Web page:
The programmable DNA nanorobot developed by Wyss Institute researchers is shaped like a barrel and opens to release its payload when it finds its target (Image: Campbell Strong, Shawn Douglas & Gael McGill)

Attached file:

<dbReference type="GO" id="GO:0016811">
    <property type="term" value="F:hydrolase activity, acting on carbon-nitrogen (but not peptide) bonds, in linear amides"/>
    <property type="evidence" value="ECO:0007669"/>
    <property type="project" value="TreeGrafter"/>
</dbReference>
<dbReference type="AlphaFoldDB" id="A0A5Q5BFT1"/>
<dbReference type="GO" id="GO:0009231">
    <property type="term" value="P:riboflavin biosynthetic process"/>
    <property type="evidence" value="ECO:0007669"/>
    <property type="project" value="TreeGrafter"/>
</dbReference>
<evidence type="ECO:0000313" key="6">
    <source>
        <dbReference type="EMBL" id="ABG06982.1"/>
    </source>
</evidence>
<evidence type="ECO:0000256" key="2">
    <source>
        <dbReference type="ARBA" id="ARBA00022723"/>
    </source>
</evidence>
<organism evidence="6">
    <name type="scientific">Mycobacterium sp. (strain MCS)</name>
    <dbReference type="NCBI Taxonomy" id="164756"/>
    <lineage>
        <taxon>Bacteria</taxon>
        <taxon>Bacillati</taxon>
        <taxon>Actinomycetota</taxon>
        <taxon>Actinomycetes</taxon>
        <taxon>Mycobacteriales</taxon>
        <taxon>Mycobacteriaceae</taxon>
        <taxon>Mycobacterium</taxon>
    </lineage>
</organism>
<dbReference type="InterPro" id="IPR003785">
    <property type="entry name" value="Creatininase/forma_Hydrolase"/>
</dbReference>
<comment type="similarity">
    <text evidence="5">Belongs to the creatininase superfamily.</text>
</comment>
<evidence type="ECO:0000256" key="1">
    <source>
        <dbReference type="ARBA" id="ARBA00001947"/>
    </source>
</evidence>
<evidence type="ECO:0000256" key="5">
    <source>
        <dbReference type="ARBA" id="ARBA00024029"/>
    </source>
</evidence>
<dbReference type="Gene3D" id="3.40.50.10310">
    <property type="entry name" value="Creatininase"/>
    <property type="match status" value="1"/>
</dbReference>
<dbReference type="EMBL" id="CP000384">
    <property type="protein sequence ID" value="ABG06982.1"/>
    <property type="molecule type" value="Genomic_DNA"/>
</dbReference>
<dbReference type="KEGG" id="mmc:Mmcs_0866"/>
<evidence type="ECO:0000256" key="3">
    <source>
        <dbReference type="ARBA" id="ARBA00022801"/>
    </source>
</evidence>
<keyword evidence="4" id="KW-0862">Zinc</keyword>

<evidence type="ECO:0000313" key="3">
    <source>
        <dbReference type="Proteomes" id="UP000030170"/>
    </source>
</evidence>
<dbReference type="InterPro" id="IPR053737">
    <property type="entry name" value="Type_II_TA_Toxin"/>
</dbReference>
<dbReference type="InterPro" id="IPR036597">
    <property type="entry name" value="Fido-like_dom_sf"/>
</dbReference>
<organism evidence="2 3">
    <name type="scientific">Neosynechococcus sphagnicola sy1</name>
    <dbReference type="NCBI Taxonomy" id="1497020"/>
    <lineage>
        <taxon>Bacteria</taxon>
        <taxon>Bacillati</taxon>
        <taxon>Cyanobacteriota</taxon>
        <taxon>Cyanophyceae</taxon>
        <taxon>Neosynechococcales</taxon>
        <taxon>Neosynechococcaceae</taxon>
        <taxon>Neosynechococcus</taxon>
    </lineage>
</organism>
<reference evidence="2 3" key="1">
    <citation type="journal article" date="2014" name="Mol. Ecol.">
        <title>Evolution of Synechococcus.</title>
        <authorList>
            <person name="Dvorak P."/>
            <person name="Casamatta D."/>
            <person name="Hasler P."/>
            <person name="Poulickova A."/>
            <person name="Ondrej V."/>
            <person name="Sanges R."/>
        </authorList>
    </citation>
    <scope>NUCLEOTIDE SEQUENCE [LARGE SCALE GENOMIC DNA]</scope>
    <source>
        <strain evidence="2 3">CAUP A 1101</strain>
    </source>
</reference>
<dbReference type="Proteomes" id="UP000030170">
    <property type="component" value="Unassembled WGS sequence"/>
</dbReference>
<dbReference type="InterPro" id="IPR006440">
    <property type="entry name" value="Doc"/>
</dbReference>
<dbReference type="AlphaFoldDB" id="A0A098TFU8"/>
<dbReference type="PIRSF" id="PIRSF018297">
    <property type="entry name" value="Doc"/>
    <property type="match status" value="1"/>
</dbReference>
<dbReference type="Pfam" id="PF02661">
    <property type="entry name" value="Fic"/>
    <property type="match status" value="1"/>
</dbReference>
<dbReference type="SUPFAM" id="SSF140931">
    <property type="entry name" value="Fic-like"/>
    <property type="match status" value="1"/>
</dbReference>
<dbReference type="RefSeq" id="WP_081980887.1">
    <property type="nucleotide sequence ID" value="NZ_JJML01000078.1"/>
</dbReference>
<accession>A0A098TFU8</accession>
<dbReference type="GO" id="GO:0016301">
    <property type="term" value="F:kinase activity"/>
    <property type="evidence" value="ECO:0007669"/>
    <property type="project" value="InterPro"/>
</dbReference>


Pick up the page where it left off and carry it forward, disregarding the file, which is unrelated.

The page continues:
We've seen various experimental approaches that aim to increase the efficacy of chemotherapy while also reducing its damaging side effects by specifically targeting cancer cells. The latest encouraging development comes from Harvard's Wyss Institute for Biologically Inspired Engineering where researchers have created a barrel-like robotic device made from DNA that could carry molecular instructions into specific cells and tell them to self-destruct. Because the DNA-based device could be programmed to target a variety of cells, it could be used to treat a range of diseases in addition to providing hope in the fight against cancer.
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